Species Identification, Susceptibility and Resistance Invasive aspergillosis remains an infection that carries a high mortality. Despite the availability of new formulations and new potent antifungal agents, approximately 30 to 50% of patients die due to the infection. Treatment failure is mainly due to host related factors such as persistence of the underlying condition. However, the susceptibility of the infecting strain contributes to the success of therapy. Clinical microbiology testing results at present rarely contribute to clinical decisions in the management of patients with invasive aspergillosis. Identification of the strain to species level is of great importance, given the variable susceptibility of aspergillus species to different classes of antifungal agents. In the absence of positive cultures species identification can be achieved by molecular biological methods as oppossed to serology. The low sensitivity of culture precludes in vitro susceptibility testing in many cases due to the absence of a viable strain. Methods for in vitro susceptibility testing have been developed by the NCCLS and are in being developed by the EUCAST. In vitro susceptibility tesing has been shown to be reproducible and the MIC results correspond with clinical response for some of the azoles. However, several drawbacks need to be addressed including the turn-around time in the laboratory and validation of the methods for species other than A. fumigatus. Resistance, defined as high MICs, in A. fumigatus has been reported for the azoles including itraconazole, voriconazole, ravuconazole and posaconazole. In sporadic cases cross-resistance was observed. Although the incidence of resistance is low, early recognition of resistant strains is vital given the rapid progressive course of the infection. The demonstration that certain mutations correspond with phenotypic resistance might be usefull for early detection of resistance.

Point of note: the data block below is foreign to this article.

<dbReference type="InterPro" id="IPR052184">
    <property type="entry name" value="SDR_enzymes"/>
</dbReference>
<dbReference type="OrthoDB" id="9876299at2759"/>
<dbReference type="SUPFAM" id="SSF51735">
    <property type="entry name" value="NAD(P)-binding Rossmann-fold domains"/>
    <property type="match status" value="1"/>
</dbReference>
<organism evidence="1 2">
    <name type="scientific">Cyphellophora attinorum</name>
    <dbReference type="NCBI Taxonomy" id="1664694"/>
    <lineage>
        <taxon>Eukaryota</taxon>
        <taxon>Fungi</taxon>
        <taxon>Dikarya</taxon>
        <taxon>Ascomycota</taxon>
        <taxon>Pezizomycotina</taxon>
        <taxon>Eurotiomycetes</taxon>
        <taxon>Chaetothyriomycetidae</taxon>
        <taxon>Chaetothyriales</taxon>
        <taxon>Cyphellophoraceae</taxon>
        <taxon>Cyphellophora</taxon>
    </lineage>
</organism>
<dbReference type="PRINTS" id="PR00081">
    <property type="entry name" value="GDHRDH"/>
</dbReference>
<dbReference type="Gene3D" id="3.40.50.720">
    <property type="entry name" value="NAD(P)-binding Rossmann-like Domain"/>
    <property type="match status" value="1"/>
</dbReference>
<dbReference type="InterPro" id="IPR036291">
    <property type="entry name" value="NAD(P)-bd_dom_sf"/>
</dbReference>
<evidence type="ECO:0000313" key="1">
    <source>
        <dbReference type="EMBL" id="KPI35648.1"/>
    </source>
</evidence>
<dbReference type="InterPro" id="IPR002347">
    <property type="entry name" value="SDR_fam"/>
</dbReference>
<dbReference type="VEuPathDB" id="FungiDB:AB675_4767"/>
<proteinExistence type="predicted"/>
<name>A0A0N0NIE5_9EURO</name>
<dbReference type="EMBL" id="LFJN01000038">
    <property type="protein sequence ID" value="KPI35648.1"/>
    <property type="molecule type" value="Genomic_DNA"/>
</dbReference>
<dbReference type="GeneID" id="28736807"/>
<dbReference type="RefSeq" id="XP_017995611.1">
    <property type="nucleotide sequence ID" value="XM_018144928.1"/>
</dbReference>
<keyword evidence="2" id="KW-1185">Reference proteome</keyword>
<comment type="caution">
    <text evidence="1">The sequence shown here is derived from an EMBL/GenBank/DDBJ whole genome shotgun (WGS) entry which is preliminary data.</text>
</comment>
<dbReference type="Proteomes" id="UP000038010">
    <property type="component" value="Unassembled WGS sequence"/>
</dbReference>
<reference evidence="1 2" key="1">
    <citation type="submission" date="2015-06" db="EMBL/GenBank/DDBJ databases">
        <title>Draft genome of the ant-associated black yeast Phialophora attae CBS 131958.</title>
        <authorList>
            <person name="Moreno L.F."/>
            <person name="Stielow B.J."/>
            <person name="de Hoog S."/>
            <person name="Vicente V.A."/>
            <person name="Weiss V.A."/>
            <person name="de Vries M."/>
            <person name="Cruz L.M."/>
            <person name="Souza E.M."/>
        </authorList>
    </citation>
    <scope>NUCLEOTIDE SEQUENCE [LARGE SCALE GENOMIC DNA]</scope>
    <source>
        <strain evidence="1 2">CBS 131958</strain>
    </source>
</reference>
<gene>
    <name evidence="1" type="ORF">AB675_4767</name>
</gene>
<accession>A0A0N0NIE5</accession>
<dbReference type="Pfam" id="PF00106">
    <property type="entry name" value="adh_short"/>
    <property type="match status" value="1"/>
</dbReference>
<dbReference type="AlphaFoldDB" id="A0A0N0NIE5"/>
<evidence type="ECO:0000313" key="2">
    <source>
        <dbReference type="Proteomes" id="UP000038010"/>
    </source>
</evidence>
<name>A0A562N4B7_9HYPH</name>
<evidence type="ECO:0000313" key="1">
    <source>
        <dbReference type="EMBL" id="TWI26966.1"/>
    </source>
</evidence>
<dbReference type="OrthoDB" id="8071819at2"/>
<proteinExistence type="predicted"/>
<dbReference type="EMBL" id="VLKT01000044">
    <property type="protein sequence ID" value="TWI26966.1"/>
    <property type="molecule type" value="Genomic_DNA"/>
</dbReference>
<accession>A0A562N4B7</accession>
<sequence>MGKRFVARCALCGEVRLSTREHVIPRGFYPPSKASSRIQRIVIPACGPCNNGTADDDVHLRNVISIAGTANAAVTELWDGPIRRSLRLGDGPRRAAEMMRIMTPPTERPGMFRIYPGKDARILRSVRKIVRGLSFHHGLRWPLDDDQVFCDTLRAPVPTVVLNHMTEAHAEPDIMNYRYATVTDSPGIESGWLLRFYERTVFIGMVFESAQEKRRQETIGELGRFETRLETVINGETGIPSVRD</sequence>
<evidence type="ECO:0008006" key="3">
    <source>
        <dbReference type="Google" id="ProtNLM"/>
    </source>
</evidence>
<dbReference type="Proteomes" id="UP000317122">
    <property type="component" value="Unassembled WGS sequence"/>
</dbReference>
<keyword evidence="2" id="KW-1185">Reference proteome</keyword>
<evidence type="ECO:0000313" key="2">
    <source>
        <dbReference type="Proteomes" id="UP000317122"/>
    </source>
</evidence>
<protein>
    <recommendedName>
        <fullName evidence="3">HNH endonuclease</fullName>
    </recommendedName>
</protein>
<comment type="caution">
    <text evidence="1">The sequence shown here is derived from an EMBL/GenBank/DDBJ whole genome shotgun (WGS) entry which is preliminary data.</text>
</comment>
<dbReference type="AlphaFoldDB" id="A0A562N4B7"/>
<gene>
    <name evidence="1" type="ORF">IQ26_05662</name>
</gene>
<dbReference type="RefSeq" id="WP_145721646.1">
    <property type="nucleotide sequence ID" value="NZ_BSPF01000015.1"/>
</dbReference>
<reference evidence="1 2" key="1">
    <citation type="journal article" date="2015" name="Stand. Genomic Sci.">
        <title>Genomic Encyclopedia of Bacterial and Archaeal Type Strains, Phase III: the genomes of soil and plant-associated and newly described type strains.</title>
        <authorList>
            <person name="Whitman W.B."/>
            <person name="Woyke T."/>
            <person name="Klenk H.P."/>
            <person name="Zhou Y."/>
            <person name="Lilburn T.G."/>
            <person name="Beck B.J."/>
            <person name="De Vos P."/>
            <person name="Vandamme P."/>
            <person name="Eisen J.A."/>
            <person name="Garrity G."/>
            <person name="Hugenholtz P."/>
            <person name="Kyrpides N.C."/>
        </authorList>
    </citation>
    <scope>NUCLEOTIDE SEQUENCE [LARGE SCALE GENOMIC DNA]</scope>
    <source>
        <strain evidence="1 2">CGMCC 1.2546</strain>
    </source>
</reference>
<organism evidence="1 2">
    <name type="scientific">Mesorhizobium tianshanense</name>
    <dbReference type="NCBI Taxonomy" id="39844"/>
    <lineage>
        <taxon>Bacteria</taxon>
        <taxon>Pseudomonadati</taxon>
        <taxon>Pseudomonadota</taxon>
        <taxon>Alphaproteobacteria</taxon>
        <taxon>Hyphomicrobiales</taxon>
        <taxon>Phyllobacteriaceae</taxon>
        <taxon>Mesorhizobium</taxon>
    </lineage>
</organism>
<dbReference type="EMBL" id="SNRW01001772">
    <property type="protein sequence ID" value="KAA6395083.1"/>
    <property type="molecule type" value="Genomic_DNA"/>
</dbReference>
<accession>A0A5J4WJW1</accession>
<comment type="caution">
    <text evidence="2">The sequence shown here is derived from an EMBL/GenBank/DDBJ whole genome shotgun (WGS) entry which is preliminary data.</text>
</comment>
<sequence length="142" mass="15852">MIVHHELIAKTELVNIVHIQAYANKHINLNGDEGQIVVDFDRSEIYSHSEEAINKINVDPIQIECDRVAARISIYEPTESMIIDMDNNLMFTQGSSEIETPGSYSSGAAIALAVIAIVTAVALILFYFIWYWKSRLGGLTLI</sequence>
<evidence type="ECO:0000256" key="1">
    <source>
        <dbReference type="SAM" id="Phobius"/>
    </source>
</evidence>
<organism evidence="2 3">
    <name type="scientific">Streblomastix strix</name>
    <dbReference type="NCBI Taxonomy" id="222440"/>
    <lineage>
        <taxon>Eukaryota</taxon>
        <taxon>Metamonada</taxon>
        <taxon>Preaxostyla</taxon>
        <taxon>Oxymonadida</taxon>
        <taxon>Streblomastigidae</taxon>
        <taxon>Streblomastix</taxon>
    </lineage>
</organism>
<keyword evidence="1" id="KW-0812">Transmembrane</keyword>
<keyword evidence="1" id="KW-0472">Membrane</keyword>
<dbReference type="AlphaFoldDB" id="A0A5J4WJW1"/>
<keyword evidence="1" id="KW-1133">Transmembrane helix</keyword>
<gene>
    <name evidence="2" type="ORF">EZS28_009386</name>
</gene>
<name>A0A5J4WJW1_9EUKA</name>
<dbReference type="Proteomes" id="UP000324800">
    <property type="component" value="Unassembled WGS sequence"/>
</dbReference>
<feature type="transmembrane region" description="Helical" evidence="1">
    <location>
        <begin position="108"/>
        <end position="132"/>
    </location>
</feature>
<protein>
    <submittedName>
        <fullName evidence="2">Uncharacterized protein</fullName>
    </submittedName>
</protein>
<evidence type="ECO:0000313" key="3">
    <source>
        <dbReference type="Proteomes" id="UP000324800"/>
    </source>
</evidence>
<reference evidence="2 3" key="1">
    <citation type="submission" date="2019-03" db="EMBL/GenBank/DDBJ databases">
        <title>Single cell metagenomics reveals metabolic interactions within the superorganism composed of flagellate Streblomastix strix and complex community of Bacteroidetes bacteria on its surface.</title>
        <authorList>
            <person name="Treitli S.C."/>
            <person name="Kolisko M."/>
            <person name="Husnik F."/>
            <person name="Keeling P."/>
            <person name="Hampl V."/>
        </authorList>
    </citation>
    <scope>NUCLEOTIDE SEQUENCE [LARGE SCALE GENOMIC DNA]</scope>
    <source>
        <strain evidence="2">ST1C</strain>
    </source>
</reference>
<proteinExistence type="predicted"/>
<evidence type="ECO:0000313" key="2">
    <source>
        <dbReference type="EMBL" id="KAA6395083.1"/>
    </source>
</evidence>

Full conference title:
43rd Interscience Conference on Antimicrobial Agents
- ICAAC 43rd